Owens Valley, LA people protest LADWP practices

Protestors outside LADWP headquarters in Los Angeles.  Photo by Jane McDonald

Protestors outside LADWP headquarters in Los Angeles. Photo by Jane McDonald

For immediate release:

Owens Valley Residents Mourn 100 years of Colonial Rule and Resource Exploitation
Approximately 25 residents of the Owens Valley stood in protest, leafletting outside DWP Headquarters in Los Angeles Tuesday as Mayor Garcetti and DWP conducted a re-enactment of the events which took place 100 years before.

Present were members of the Big Pine, Bishop, and Lone Pine Paiute Shoshone Tribes, the Owens Valley Committee (OVC), and several Los Angelenos who proudly stood with us in opposition to their city government.
Explaining that “While We Can’t Change the Past, We want to Create a Better Future,” our leaflet outlined a four point plan for the next 100 years:  Limiting annual pumping to 70,000 acre feet a year, restoring irrigation flow to Owens Valley Ranchers as intended by the Water Agreement, Bringing a third party into Water Agreement Management to break the gridlock, and reducing dependence on water and power from outside Los Angeles.
Our leaflet was well received by 700 attendees of the event, many of whom expressed sadness and concern over their city’s impact on our valley.

 

 

7 Responses to Owens Valley, LA people protest LADWP practices

  1. Mongo The Idiot November 6, 2013 at 2:12 pm #

    “Mayor Garcetti and DWP conducted a re-enactment of the events which took place 100 years before.”

    You mean people were pretending to hang themselves, lose their homes, and go crazy in front of DWP headquarters?

    I did a Water Wars re-enactment in my kitchen this morning; I put a straw in a bottle full of water and didn’t stop drinking till it made a loud sloppy sucking noise. When I was done I sprinkled dust in the bottom of the bottle and threw it in recycling out in front of my headquarters so people could see.

    Mongo, dumber than a rock, yet not in the same way as others.

    I’m sorry I missed it.

     
  2. Philip Anaya November 7, 2013 at 9:08 am #

    That’s cryin and dyin way over the top too much fun kind of behavior, Mongo . You are killing me Ignacio. Non stop LOL, they are coming to take me away.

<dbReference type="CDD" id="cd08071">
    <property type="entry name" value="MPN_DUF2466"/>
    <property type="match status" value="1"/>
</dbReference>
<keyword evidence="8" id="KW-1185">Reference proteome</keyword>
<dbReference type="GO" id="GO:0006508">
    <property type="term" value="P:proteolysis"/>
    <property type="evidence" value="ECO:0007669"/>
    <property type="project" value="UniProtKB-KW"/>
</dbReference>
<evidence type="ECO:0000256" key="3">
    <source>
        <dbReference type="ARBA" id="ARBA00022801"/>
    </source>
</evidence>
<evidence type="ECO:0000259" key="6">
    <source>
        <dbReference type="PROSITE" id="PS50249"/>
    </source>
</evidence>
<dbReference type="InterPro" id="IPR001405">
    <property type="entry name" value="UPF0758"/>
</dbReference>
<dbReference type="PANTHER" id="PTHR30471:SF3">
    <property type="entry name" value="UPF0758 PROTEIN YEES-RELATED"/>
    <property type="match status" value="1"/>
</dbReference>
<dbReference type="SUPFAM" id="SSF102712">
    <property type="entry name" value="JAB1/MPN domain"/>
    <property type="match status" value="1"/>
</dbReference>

3. Michael Prather November 7, 2013 at 5:47 pm #

    “Explaining that “While We Can’t Change the Past, We want to Create a Better Future,” our leaflet outlined a four point plan for the next 100 years: Limiting annual pumping to 70,000 acre feet a year, restoring irrigation flow to Owens Valley Ranchers as intended by the Water Agreement, Bringing a third party…”

    I commend the Owens Valley committee and the Big Pine Paiute Tribe for taking their Owens Valley message to LA. The quote above is an excellent ‘ask’ and gives others a reason to join in your cause.

    The recent Arbitration Decision on Blackrock 094 is an important beginning victory for Inyo County in using the Long-term Water Agreement to control pumping. Go to http://www.inyowater.org/mitigation

     
  4. Yaney LA MacIver November 10, 2013 at 7:48 am #

    It was so great to be with all of you that day. Love the flyer. Kisses to the Owens Valley.

     
  5. Ken Warner November 10, 2013 at 10:57 am #

    I wish nothing but the best for the Owens Valley and give my support for the protesters in L.A.

    But what is really needed are expensive lawyers. I wish that some of the millions collected in tax from the residents of Mammoth Lakes could pay the kind of lawyers that could really put the fear of God in LADWP. Protests are a good vent but lawyers working in the background are much more effective.

     
    • Benett Kessler November 10, 2013 at 2:40 pm #

      Good point, Ken. One of the lawyers who beat DWP on Rush Creek and Bishop Cone, Barrett McInerney, pointed out that what the Eastern Sierra needs is a good client with the will to fight. Lawyers will follow.
      Benett Kessler

       
      • Ken Warner November 10, 2013 at 5:26 pm #

        Right. I didn’t think about that. Lawyers work for clients not themselves. And as you suggested, there are not many people with the means or the will to really fight LADWP. That would be really expensive.

         

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